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US-Afghan deal falters as Karzai talks tough


Karzai speaks about ‘separate ways’, calls the agreement ‘does not suit Afghanistan’s interests’

KarzaiKabul: A security deal to allow some US troops to stay in Afghanistan to fight Al-Qaeda was at risk of collapse today after President Hamid Karzai said he was prepared to walk away from negotiations.

The United States has pushed for the bilateral security pact (BSA) to be signed by the end of this month so that the US-led NATO military coalition can schedule its withdrawal of 87,000 combat troops by the end of next year.

But Karzai said he refused to be rushed into signing the deal, and would first seek approval from a traditional grand assembly to be convened in a month’s time.

“The agreement has to suit Afghanistan’s interests and purposes. If it doesn’t suit us and if it doesn’t suit them, then naturally we will go separate ways,” Karzai said in a BBC interview in Kabul.

According to the Afghan government, talks ground to a halt over US demands for the right to conduct unilateral military operations after 2014, and on how the US would pledge to protect Afghanistan. US Defense Secretary Chuck Hagel last week described the deal as “critically important” and said that he hoped it would be signed by the end of October.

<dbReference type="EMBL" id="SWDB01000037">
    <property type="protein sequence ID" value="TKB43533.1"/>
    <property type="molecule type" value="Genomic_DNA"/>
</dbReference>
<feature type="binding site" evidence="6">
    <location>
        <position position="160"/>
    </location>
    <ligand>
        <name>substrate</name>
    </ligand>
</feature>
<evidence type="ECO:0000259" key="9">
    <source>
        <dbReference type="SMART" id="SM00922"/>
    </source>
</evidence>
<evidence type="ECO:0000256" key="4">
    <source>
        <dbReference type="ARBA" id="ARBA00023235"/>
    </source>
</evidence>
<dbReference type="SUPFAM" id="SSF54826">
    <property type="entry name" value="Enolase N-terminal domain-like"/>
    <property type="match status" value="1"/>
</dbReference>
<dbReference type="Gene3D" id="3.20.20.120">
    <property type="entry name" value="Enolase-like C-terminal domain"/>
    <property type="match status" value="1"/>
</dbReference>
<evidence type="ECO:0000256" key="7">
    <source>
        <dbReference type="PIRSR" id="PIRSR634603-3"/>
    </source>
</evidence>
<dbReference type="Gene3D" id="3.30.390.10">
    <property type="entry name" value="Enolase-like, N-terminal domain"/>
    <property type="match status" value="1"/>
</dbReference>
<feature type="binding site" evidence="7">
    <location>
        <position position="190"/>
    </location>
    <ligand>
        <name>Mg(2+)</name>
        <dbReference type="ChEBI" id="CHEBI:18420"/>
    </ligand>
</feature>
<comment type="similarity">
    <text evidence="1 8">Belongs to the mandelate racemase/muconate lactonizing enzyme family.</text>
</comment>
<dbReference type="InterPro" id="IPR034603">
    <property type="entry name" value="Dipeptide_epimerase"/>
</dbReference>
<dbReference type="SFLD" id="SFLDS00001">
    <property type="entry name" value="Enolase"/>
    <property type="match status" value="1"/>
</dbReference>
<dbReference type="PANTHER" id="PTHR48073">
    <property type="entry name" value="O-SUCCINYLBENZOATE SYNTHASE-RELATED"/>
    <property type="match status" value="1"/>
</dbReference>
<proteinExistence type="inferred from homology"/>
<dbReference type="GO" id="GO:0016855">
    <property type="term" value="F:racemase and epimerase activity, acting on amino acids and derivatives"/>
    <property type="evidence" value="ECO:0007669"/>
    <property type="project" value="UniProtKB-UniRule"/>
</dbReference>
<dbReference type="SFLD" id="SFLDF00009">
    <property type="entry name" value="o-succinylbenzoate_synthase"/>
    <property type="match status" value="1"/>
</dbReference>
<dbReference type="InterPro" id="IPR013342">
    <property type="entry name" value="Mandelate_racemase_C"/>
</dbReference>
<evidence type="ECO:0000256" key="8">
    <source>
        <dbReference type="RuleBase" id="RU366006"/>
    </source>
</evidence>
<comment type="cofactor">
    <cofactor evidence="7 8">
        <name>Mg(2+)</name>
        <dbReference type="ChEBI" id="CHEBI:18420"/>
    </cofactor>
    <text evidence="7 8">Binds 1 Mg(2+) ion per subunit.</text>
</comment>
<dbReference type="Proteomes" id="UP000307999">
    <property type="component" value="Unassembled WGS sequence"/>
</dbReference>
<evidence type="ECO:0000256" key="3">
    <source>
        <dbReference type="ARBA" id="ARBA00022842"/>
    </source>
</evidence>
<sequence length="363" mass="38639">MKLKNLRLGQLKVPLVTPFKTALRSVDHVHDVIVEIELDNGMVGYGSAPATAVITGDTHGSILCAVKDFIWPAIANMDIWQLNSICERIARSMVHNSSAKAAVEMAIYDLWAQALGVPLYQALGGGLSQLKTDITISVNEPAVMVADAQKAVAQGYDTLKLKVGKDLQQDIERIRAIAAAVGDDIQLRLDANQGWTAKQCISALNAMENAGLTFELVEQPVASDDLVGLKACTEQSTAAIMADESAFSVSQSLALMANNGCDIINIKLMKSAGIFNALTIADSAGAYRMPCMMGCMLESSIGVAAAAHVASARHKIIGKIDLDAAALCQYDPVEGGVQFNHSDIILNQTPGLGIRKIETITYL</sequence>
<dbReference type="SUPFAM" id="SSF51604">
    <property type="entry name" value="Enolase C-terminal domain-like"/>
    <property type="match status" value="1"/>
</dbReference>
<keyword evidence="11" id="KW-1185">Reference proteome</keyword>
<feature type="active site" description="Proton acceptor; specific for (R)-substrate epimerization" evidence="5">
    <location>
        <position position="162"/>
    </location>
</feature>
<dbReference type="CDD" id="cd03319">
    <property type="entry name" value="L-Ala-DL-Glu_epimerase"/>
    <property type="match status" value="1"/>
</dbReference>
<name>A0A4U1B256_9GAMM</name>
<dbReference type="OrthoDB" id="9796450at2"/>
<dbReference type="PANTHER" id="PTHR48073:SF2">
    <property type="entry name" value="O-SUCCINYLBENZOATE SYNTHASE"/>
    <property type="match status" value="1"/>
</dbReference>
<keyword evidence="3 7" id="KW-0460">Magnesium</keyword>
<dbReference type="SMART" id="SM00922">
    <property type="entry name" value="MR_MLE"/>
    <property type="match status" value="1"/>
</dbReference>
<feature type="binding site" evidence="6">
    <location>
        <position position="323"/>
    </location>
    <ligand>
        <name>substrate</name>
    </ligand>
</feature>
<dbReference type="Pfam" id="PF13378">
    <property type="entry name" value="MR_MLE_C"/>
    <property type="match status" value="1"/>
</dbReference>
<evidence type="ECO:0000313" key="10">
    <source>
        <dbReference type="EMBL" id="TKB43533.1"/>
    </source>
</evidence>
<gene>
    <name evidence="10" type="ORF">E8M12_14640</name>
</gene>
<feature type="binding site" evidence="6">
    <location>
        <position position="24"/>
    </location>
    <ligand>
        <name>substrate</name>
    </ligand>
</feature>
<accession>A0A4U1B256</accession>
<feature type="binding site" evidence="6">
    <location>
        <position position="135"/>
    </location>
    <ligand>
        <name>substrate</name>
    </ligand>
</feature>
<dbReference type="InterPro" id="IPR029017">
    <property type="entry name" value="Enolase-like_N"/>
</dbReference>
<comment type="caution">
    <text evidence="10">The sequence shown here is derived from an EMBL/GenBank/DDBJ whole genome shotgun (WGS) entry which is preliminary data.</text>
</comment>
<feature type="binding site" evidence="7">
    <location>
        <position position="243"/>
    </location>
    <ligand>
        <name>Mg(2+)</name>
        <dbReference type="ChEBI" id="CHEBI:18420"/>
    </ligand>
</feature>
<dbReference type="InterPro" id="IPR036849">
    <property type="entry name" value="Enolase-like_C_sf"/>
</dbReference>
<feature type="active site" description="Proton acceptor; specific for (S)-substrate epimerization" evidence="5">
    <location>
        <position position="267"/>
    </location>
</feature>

The collapse of a similar agreement with Iraq in 2011 led to the US pulling all its troops out of the country, which is currently suffering its worst sectarian violence since 2008. But Kabul has dismissed the possibility that the US may enact the “zero option” of a complete pull-out after its troops have fought the Taliban for 13 years since the 9/11 attacks in 2001.

Karzai is keen to secure a legacy as a strong leader before he steps down next year, and his stance on the BSA matches his incendiary accusation that the NATO war effort has caused “a lot of suffering” without delivering any gains.

After Karzai’s latest comments, Washington said it remained committed to talks and urged Kabul to stay focused on concluding the deal. “We have made progress, but these kind of negotiations are complex with any country,” deputy State Department spokeswoman Marie Harf said.

“We always expected there would be sticking points and bumps in the road. We need to really be focused on this agreement and get it done soon,” she said.


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